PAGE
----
Most of these states are also withdrawing from Pandemic Unemployment Assistance (PUA) and Pandemic Emergency Unemployment Compensation (PEUC). PUA supports freelance and self-employed workers, who generally don’t receive aid from the state. PEUC helps the long-term unemployed, who have burned through their state benefits.

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The end of federal unemployment benefits will affect local economies. States whose unemployment checks are $300 lighter will not enjoy the spending of that federal money in their businesses; those relying on unemployment insurance tend to quickly spend the money on necessities like food and rent. Local businesses also won’t have that spent money to stock shelves and hire new employees. The U.S. Congress Joint Economic Committee estimates that local economies will lose around $13 billion.

“The enhanced Unemployment Insurance provided through the CARES Act ensured that tens of millions of Americans were still able to put food on the table, prescriptions in the medicine cabinet, and keep the lights on during one of the worst economic recessions in our nation’s history. Many of those Americans still remain deeply uncertain about their economic futures as we still remain more than 8 million jobs short of where we were pre-pandemic,” said committee chairman Don Beyer. “If states proceed with their plans to end these critical programs, they will be ripping the rug out from under millions of Americans and further hindering our economic recovery.”

Employment remains well below pre-pandemic levels. While the unemployment rate fell to 5.8 percent in May, about 7.6 million fewer people were employed at that point as compared to early 2020. And most of them were in low-wage jobs lost during the pandemic that have not returned. Approximately 364,000 people initially applied for unemployment insurance last week, the lowest number since the start of the pandemic. (A typical pre-pandemic week saw about 250,000 new unemployment applications.) Another 115,000 applied for PUA. As of the week ending June 12, 14.7 million workers were receiving some form of unemployment aid.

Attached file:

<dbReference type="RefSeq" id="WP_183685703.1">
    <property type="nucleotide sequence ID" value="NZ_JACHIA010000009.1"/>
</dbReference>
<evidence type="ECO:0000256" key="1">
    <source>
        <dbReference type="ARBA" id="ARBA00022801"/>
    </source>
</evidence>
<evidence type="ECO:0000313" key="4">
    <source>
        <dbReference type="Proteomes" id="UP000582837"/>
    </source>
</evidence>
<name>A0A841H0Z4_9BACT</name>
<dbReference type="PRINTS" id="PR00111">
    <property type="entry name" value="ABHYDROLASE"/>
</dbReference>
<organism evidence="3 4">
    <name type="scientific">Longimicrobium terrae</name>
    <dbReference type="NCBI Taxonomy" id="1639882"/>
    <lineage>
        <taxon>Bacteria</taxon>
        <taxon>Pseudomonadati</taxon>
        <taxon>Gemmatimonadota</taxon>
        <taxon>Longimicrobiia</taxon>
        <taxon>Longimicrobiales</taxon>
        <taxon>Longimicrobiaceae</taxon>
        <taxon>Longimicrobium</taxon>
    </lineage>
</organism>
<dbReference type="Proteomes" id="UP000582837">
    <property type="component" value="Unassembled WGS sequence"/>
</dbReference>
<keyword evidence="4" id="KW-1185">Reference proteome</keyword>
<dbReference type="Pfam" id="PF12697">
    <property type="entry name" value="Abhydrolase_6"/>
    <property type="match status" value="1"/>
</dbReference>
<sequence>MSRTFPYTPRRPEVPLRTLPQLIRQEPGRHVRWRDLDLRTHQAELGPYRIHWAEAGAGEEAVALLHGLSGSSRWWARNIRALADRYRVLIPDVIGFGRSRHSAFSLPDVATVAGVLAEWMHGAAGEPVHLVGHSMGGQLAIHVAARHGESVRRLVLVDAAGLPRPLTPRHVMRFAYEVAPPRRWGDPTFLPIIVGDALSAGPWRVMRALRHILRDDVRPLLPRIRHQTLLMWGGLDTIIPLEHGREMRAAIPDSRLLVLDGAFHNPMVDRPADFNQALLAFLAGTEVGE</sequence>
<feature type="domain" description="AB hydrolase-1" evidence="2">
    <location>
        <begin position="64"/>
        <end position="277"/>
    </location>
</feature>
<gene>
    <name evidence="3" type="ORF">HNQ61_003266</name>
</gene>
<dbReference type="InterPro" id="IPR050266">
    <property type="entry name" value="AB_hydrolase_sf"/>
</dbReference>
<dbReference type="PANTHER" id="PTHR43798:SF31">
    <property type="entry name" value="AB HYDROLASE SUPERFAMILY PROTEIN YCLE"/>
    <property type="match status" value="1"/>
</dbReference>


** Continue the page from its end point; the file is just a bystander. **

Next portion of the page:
Here is a list of states and when their $300 federal unemployment benefit will end:

Alabama – June 19
Alaska – June 12
Arizona – July 10
Arkansas – June 26
California – September 6
Colorado – September 6
Connecticut – September 6
Delaware – September 6
Florida – June 26
Georgia – June 26
Hawaii – September 6
Idaho – June 19
Illinois – September 6
Indiana – June 19
Iowa – June 12
Kansas – September 6
Kentucky – September 6
Louisiana – July 31
Maine – September 6
Maryland – July 3
Massachusetts – September 6
Michigan – September 6
Minnesota – September 6
Mississippi – June 12
Missouri – June 12
Montana – June 27
Nebraska – June 19
Nevada – September 6
New Hampshire – June 19
New Jersey – September 6
New Mexico – September 6
New York – September 6
North Carolina – September 6
North Dakota – June 19
Ohio – June 26
Oklahoma – June 27
Oregon – September 6
Pennsylvania – September 6
Rhode Island – September 6
South Carolina – June 26
South Dakota – June 26
Tennessee – July 3
Texas – June 26
Utah – June 26
Vermont – September 6
Virginia – September 6
Washington – September 6
West Virginia – June 19
Wisconsin – September 6
Wyoming – June 19

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Originally published on Monday, June 7, 2021 at 6:20 p.m. ET.